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Literature Discussion -


Wonderful Life…Not

By Ayodele Morocco-Clarke (Scotland)


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Bola strutted down the street to where her car was parked, basking in all the attention and adulation being showered on her by people walking by. She noticed some men sitting on the low fence at the end of her street, admiring her.

Surely, life couldn’t get any better, she thought. She was currently the hottest model on the planet. Her image was plastered on billboards all over the country in one of the biggest advertising campaigns ever seen in Europe, America and indeed the world.

Who would have thought that a poor little girl from Lagos State in Nigeria could achieve so much in such a short period? Who would have thought that the whole of the fashion industry in the western world would be queuing up to have her endorse their products? She was highly sought after by the major designers as well as by the big fashion magazines who all wanted her to grace their covers.

Her life was very hectic. She had to get up very early most mornings to honour bookings that had been made. She spent countless hours having her make-up done by experts and many more hours under the harsh glare of studio lights as different photographers took her pictures. Many of the shots taken were in various studios with different props and backgrounds. She had been amazed to discover that quite a lot of photographs that appeared in magazines and which looked like they had been shot in different exotic locations were the products of clever lighting and various background scenes. There were even wind blowers and snow machines to achieve the ‘wind-swept’ and ‘white Christmas’ look.

Nevertheless, she must admit that there were actually numerous trips to different countries for photo shoots as well. She had been to countries she did not even know existed and some others whose names she found difficult to pronounce even now.

She was often jet-lagged and disorientated as a result of the different time zones, but all these she loved. She loved travelling; she loved strutting on the cat-walk; but most of all, she loved all the attention she got. She dwelt on the admiration, love and adulation that were showered on her daily by the public. She loved the way Maitre D’s bent over backwards to do her bidding when she went into a restaurant. She loved all the perks that came with her job. The freebies, getting to keep a lot of the stuff she modelled.

‘This is a wonderful life’ she thought as she cast her mind back to her roots. She had grown up with eight siblings. Her father had died when she was eleven years old and her mother had struggled to raise all her children. It was a hard life and, being the oldest child, she had dropped out of school to assist her mother in selling bean-cakes to support the family. All nine children and their mother lived in a single room which was always cramped and had an awful smell due to over-crowding and poor ventilation. She had wanted to become a teacher when she grew up but had to shelve that dream as her mother could not afford to send all the children to school and she needed some help with the younger ones, especially in the mornings.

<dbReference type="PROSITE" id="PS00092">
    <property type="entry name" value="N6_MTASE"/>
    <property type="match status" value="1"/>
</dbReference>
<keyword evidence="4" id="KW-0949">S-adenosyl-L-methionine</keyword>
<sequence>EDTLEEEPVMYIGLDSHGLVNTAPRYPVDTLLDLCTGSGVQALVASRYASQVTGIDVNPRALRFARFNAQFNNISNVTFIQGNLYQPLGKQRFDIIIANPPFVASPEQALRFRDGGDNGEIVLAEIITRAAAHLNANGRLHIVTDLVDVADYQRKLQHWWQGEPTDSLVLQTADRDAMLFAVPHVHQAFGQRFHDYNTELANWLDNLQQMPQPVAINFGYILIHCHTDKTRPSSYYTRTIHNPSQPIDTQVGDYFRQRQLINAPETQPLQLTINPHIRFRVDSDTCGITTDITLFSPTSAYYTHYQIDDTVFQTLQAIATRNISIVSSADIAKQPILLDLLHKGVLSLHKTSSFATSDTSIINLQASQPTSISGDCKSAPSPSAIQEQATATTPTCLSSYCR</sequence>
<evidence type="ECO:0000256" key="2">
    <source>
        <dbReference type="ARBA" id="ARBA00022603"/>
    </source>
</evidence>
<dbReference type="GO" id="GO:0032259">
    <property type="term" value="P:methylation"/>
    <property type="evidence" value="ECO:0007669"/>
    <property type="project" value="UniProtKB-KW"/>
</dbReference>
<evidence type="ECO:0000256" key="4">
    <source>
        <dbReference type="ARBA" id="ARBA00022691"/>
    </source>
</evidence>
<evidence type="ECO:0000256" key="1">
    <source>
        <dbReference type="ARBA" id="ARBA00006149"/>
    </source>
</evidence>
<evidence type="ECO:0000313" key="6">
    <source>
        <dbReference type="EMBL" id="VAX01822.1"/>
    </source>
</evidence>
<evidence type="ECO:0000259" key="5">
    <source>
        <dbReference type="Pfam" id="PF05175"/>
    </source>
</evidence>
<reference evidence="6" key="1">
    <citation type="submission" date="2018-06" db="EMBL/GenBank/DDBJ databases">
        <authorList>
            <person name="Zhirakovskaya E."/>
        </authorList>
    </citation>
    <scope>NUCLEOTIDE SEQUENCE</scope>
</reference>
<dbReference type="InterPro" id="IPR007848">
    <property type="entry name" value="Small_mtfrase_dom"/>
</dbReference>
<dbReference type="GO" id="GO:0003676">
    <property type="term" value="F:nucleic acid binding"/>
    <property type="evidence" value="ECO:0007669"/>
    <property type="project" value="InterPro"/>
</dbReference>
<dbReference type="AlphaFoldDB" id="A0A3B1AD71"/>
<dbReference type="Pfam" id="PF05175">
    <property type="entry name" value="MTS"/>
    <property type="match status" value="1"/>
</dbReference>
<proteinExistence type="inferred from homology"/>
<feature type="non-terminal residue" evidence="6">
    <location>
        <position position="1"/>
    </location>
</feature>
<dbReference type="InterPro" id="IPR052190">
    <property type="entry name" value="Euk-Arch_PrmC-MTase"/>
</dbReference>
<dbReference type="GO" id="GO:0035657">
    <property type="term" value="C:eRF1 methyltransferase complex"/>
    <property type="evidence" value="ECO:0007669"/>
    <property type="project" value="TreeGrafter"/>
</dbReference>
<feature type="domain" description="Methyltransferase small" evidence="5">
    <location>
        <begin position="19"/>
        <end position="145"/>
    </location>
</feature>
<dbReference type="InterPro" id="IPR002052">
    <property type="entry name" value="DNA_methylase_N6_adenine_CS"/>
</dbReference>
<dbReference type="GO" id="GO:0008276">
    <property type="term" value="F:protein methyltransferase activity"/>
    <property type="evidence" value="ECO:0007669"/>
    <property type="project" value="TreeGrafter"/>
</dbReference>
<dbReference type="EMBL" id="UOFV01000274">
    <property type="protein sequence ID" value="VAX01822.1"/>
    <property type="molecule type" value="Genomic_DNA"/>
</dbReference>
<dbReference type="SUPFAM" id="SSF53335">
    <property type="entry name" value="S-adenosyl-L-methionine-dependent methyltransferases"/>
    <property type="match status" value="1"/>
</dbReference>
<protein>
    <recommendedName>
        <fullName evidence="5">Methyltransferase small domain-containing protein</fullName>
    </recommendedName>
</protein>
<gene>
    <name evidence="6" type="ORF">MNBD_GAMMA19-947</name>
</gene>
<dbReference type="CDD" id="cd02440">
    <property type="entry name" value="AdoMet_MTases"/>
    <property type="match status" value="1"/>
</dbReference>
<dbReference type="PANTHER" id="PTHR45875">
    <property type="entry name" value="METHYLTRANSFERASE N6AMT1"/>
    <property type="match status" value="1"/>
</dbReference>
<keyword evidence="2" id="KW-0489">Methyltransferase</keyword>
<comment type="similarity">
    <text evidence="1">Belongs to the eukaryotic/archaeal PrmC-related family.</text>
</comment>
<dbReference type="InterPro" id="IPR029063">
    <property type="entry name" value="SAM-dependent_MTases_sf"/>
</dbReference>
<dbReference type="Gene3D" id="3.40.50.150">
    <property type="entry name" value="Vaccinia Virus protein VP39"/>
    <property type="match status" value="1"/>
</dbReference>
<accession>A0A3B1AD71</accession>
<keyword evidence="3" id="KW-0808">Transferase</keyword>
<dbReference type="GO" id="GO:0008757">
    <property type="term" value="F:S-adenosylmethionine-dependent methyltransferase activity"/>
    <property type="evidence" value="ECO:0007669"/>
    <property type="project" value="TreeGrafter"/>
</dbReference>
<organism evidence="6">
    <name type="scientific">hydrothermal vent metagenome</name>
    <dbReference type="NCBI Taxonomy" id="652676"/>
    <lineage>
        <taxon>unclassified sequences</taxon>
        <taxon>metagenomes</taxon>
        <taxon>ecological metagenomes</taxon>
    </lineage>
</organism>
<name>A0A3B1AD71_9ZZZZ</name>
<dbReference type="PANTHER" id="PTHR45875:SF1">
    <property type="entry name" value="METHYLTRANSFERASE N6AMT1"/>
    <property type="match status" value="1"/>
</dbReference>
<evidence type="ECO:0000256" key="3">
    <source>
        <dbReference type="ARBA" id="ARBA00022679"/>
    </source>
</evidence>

Bola recalled how she had dreamt about being rich and taking her family out of poverty. She had dreamt of building a house for her mother and of giving her enough money to start a decent business so that she would not have to sit by the roadside in the sweltering heat day after day in order to earn peanuts.

She also recalled how she had been plucked from obscurity one afternoon when she was by the roadside selling her bean-cakes. A flashy car had pulled up in front of her and an odd looking man who was with an even odder looking woman had alighted from the car and exclaimed that she had the type of face and figure that they had been searching for. The strange man had given her his business card and asked her to come to his office the next day with her parents. He said that he would make her famous. She had just looked at him stupendously and when, later that evening, she had told her mother about her encounter, her mother had said that the man was probably a pervert and had warned her not to raise her hopes. However, upon several pleas from Bola, her mother agreed to go with her to the office of the man who was called Mr. Jones.

Mr. Jones had told them that Bola could become a famous model. He gave them some magazines that had models that he represented as well as some contracts and asked them to go home and think about it. It was the stuff that only dreams were made of.

As people say, the rest is history. Here she was now – rich, famous and in high demand. She had bought her mother a lovely house and had opened a supermarket for her. All her siblings were well taken care of and things currently couldn’t be better.

She was presently on her way to Central London to meet the famous photographer – Dennis Murphy. She was, however, caught up in traffic. She hated the London traffic jams. They were truly awful. There was a silly little man on her left who had wanted to cut in front of her. Now he was leaning on his horn, gesticulating obscenely.

The sound of his horn was almost deafening up close…. PAAAAAAAAAAAAAAAAAAAAAAAA….Grrrrrrrrrrrrrrrrrrrrrrrrrrrrnnnnnnnnnnnnnnnnnnggggggggggggggggggggg! Groaning and rolling over, Bola stretched out her arm to put off the alarm clock. She sighed sadly as she realised that all of this had been nothing but a dream and hurled her massive 350 pounds frame out of her bed in her dingy mud hut to begin her day as a roadside bean-cake seller thinking ‘This is definitely not a wonderful life.’



Ayodele Morocco-Clarke
Aberdeen, Scotland
© February 2007


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